HPE StoreVirtual Storage / LeftHand
cancel
Showing results for 
Search instead for 
Did you mean: 

planning vsa

pob579
Advisor

planning vsa

Hi,

I am planning to use vsa on mini setup before real transer from old ESX 3.5 will take place.

I need to install 9 VMs right now and up to 10 more "sleeping" servers during next 8 month.

Probably I will go with Hyper-V for budget reason and may whole infrastructure project will go this direction.

For now I want to bring up 2 DL 385 with 6x900GB SAS on each host.

Ideally I would like to have some level of protection with P4000 VSA. Later it will be easier to bring this stuff to physical box.

 

Some questions for people who use it in real life.

 

1.  What is the price for LH VSA? and how it is licenses (per proc? per host?)

2. Is there an internal storage limitation/

3. How internal storages interconnected in cluster? iSCSI? Multiple NICs?

4. What is the experience with VSA?

 

Thanks.

5 REPLIES
bryan_hadzik
Frequent Advisor

Re: planning vsa

VSA MSRP is about 5k

One license lets you run one VSA, and most people only run one VSA per physical server

The storage limit is 5 virtual disks at 2TB each = 10TB limit

The VSA access any disk that the hypervisor presents it. It could be local/iscsi whatever.

I have many customers using it successfully for many years.

The biggest thing to remember is performance is directly related to the hardware you put it on. It will technical run on one SATA disk, but that doesn't mean you can run lots of vms on that.

The VSAs can also be clustered together for redundancy.

 

pob579
Advisor

Re: planning vsa

Bryan thanks (sorry for delay :)).

You answered all my questions and I advanced with VSA testing.

 

You mentioned that most of your clients using VSA in 1 host environment.

I see full VSA advantage in a 2 or more Nodes environment (want to test it with Hyper-V Cluster Shared Volume and vSphere).

What people getting from VSA on one host?

Just want to better understand the use of P4000.

 

I will ask some questions related to installation-configuration in other post.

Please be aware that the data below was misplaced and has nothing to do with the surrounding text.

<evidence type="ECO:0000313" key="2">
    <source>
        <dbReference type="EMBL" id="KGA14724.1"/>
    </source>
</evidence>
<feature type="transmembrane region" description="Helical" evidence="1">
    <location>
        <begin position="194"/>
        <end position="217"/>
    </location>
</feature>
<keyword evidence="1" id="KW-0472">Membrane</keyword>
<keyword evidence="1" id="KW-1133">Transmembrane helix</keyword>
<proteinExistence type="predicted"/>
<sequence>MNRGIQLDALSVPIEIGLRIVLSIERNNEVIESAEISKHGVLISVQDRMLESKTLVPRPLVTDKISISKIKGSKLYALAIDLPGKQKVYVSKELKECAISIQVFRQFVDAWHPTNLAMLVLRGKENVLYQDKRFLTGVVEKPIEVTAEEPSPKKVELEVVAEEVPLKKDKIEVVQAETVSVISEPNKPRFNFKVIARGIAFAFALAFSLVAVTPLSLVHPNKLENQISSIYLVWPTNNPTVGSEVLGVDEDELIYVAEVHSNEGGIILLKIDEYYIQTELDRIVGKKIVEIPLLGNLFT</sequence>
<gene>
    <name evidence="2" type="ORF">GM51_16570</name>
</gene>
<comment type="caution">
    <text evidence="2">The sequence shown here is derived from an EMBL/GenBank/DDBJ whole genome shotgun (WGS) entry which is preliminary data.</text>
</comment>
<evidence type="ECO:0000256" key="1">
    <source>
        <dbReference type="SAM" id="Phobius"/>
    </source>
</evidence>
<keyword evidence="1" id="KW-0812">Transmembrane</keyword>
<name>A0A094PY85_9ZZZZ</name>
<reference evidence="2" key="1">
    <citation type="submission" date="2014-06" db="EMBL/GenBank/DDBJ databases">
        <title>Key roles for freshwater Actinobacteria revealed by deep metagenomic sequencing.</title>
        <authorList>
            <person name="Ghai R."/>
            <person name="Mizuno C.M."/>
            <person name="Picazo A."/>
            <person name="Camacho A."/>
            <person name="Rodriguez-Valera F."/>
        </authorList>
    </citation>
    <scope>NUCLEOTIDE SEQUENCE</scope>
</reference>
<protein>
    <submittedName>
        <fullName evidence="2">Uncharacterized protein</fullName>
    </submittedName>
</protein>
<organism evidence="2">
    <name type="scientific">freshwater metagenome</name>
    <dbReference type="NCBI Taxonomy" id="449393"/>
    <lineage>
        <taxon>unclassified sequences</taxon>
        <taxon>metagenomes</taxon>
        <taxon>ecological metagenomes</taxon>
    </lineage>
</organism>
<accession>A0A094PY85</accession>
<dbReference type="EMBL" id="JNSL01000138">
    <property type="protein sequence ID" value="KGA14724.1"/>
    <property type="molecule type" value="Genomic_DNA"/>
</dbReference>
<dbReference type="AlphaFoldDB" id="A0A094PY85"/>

Thanks again.

Michael.

bryan_hadzik
Frequent Advisor

Re: planning vsa

There are many ways to use the VSA. 

At a remote site with one ESX server. The vsa runs on top of it, and all the vms live on that VSA. You can then remote-ip copy that back to HQ

Same thing as above, but doing it with two esx servers for redundancy.

Reclaiming existing storage, or other san vendor for hight capacity storage.

The only variable with the VSA is speed. It runs at whatever speed the underlying disk can handle. Don't expect 10000 iops from a single server with 6 disks.

pob579
Advisor

Re: planning vsa

Bryan, please answer my new questions followed by your answers :)

 

1. At a remote site with one ESX server. The vsa runs on top of it, and all the vms live on that VSA. You can then remote-ip copy that back to HQ

 

> In other words it will provide off site backup? if yes, why not to use just good backup software.

I still have a feeling that the main advantage of using VSA is virtual SAN that could be created with at least 2 hosts. Is it correct?

 

2. Same thing as above, but doing it with two esx servers for redundancy.

 

> In this case you copy running VMs to the standby host? And can start the machines manually if needed?

 

 

3. Reclaiming existing storage, or other san vendor for hight capacity storage.

 

> let say I have 4 years old NetAPP storage. Can P4000 VSA handle it?

bryan_hadzik
Frequent Advisor

Re: planning vsa

1. It can be backup for an entire vm, or a whole set of vms. Its just a different way of doing backups. Also, you can restore entire vms.

2. With 2 ESX servers, and 2 VSAs, you can run network raid 10, so they are always synced. No manual copy required.

3. Yes, it can handle anything that ESX can. Just map ESX to that storage, then present it to the VSA as a virtual disk.